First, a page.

Delaney: [00:42:05] My advice is to focus on issues that matter to the American people: focus on pharmaceutical prices. Like I just rolled out a plan to dramatically lower pharmaceutical costs. That's what we should talk about. Focus on how we can deal with climate in a way that makes sense. You just asked me if my climate proposal is a politically viable. Well, my climate proposal has bipartisan support in the Congress. Yes, Republicans signed on to my carbon tax bill. Right. So that's the kind of stuff we should be talking about: how to improve health care, how to build infrastructure, how to improve public education.
Knoy: [00:42:36] So you'd advise Democrats to just move on from this thing?
Delaney: [00:42:39] Let's focus on the issues that the American people worry about at their kitchen table.
Knoy: [00:43:00] We had another candidate Tulsi Gabbard on last week and she said the number one reason she was running was to keep the U.S. out of what she called "wasteful regime change war." She felt very strongly about that and with her military background, she talked about how that informed her feelings. What do you think Congressman Delaney? What's your view of how involved the U.S. should be, in what Tulsi Gabbard called, "wasteful regine change wars?"
Delaney: [00:43:23] Well, I suspect every single Democrat running for the presidency believes we should not be engaged in regime change wars.
Knoy: [00:43:30] Although it often doesn't start out that way.
Delaney: [00:43:33] Yeah, they don't start out that way. They never do. Right. I mean although Iraq kind of did. So obviously regime change is not part of my foreign policy perspective. My foreign policy perspective is basically built on the post World War II model of U.S. engagement internationally, which is to work through an incredibly unique portfolio of allies unmatched by any country in the world -- no one has allies like we do-- to work through our allies diplomatically, economically, to actually build a world that is more peaceful and more secure. So my foreign policy is based on engagement, heavy engagement diplomatically and economically. One of the reasons I was supportive of for example the Trans-Pacific Partnership is that I believe it's incredibly important for us to have stability in the Asia-Pacific region for the United States to be engaged economically in Asia, which is what the Trans-Pacific Partnership did. So I generally prescribe to that theory that we should be actively working. when you're meeting with with foreign dignitaries, you should always have your diplomatic and economic team at the table because the best way to create a world that is peaceful and secure and not be engaged in wars all the time is to be engaged in other ways. And I think the United States has to get back to that. I think the current president doesn't value our allies. He engages in a one-off, transactional kind of relationships with different countries and he doesn't fundamentally understand that what the United States has done across the last 70 years, while it hasn't been perfect, and Iraq and Vietnam are good examples of big mistakes we've made, it has in general made the American people safer and more prosperous.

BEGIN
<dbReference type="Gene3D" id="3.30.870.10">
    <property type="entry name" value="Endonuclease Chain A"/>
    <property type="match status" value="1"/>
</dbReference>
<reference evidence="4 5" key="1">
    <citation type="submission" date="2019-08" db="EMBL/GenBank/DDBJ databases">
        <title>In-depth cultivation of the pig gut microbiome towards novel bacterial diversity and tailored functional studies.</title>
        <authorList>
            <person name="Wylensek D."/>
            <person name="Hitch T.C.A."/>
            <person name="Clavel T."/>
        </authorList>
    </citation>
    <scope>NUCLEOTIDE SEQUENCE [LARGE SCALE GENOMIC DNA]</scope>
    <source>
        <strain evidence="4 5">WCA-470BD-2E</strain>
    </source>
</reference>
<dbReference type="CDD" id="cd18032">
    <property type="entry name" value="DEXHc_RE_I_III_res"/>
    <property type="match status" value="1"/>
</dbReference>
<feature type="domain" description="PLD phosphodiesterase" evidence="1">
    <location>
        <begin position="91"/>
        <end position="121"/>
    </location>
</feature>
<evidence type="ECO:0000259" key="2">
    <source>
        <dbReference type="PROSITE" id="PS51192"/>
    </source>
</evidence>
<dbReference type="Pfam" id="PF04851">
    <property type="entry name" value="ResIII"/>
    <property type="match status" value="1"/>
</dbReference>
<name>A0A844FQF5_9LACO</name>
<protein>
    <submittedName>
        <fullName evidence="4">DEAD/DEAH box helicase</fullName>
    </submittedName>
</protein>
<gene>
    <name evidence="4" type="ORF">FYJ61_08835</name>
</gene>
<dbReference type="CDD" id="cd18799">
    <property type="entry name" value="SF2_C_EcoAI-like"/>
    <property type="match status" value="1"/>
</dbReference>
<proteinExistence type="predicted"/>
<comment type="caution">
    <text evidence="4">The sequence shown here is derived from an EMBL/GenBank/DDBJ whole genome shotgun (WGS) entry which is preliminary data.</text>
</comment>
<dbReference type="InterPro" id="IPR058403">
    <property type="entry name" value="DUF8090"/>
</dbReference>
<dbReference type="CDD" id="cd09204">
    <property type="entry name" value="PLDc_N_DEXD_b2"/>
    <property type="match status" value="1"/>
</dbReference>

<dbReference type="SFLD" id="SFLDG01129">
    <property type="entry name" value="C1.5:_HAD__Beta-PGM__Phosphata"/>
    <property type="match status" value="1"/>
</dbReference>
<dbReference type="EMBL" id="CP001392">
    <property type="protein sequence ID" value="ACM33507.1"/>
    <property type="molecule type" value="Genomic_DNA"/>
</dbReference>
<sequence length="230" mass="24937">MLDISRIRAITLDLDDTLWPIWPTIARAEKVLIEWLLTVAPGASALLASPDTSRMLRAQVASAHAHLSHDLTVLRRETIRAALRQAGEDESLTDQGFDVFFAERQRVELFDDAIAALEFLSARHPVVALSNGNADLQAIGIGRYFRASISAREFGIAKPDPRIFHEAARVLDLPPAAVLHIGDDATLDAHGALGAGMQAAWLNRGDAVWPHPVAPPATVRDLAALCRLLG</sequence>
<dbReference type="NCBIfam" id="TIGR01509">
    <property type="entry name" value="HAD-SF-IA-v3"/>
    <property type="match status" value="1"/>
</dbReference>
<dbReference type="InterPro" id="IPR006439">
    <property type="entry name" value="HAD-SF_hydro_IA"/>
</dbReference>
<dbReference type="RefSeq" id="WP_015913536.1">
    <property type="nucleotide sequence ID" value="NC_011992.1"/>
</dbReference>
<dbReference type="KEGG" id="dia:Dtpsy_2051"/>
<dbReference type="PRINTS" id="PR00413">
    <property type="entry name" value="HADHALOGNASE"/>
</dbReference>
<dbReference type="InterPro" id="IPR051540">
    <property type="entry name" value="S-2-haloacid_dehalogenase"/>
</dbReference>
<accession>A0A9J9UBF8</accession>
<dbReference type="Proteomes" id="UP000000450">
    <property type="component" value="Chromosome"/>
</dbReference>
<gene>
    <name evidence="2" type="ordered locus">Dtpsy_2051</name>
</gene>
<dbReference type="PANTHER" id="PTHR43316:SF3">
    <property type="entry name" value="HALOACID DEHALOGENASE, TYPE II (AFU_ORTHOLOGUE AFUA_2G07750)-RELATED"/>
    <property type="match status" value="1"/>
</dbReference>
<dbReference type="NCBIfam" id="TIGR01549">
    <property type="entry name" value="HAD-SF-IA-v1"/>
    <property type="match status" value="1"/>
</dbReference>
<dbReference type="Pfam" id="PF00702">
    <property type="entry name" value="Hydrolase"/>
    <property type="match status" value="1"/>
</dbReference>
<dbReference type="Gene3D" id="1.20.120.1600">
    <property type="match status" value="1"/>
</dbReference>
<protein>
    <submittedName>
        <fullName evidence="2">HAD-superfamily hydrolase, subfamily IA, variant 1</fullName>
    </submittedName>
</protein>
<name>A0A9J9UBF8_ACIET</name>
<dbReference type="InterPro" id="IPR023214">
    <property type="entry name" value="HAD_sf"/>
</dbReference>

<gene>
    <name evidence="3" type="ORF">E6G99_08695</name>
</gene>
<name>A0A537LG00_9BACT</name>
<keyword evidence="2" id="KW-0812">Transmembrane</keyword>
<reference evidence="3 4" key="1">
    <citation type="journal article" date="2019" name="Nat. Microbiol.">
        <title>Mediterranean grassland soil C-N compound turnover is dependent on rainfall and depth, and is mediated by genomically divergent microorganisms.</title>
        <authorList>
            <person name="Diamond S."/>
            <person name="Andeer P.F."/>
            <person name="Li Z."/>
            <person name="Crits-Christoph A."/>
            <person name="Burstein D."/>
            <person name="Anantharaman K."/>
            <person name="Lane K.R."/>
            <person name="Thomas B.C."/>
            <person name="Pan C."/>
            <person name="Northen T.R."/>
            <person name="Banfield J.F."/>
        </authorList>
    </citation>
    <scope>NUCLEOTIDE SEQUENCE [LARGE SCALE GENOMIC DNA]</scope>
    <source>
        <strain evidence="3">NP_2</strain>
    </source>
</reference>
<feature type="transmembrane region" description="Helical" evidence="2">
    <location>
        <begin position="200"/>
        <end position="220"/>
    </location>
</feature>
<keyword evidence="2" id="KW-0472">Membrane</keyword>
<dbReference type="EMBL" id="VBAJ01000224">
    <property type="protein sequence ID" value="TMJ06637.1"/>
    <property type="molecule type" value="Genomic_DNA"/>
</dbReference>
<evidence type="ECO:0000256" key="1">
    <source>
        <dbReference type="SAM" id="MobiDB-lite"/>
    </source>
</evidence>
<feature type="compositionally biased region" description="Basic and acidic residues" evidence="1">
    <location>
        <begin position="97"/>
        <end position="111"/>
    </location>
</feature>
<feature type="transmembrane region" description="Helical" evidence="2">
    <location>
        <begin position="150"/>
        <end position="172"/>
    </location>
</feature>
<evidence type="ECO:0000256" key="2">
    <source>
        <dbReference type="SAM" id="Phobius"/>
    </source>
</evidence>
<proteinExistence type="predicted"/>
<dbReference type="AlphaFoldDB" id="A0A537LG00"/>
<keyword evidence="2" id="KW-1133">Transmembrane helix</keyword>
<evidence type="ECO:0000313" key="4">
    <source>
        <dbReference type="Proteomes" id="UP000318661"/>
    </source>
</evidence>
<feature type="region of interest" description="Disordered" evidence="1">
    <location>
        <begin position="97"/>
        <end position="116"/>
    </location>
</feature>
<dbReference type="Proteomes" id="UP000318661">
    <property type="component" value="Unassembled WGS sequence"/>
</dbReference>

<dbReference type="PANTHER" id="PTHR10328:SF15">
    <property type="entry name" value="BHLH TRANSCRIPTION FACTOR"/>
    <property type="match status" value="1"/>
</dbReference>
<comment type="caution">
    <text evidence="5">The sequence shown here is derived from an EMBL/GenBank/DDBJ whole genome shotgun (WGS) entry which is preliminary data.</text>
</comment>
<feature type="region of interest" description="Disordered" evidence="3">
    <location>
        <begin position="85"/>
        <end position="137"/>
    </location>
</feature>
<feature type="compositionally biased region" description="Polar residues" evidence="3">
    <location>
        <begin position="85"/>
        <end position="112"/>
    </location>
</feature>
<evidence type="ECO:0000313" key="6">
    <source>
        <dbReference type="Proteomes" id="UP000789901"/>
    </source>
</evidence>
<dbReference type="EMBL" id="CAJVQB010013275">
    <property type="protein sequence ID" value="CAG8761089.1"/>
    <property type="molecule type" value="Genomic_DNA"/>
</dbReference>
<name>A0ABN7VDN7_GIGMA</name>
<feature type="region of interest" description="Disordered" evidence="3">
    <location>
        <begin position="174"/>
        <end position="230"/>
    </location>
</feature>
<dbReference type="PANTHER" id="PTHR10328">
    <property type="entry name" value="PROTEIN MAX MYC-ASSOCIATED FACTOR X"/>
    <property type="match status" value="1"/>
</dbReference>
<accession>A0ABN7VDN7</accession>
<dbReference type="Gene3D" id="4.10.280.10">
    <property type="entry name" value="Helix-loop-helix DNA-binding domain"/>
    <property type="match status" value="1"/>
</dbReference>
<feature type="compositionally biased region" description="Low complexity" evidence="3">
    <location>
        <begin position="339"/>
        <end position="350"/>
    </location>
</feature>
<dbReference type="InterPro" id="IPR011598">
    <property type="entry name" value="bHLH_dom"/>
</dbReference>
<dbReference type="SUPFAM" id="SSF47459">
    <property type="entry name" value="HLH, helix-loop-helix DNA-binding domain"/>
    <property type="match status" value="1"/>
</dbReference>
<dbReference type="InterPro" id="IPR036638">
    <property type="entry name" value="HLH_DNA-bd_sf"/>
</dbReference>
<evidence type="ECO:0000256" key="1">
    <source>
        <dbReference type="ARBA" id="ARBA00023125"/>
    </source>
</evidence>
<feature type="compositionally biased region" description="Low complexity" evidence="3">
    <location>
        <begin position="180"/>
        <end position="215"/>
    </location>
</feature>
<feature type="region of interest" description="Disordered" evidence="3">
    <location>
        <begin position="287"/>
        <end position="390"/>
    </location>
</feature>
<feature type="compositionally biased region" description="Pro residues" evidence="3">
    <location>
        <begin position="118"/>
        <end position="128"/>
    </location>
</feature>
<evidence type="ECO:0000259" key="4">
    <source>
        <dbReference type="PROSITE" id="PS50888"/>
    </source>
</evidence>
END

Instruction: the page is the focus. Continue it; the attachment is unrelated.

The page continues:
Knoy: [00:45:22] Well, when you talk about economic engagement and how that leads to positive relations, that's the whole basis for the European Union. You've made much though of your family's union background. You talk about how your father you know was a strong proud union man but you have been a supporter of trade deals as you just said Congressman Delaney. In the last presidential election both Donald Trump and Bernie Sanders seemed to benefit from an anti-trade stance. Even Hillary Clinton, who had a record as a pro-trade person, dialed back her support for trade deals and on free trade and that was a struggle for her. What's your outlook then on this issue, in terms of the concerns about trade deals as expressed pretty strongly in the last election?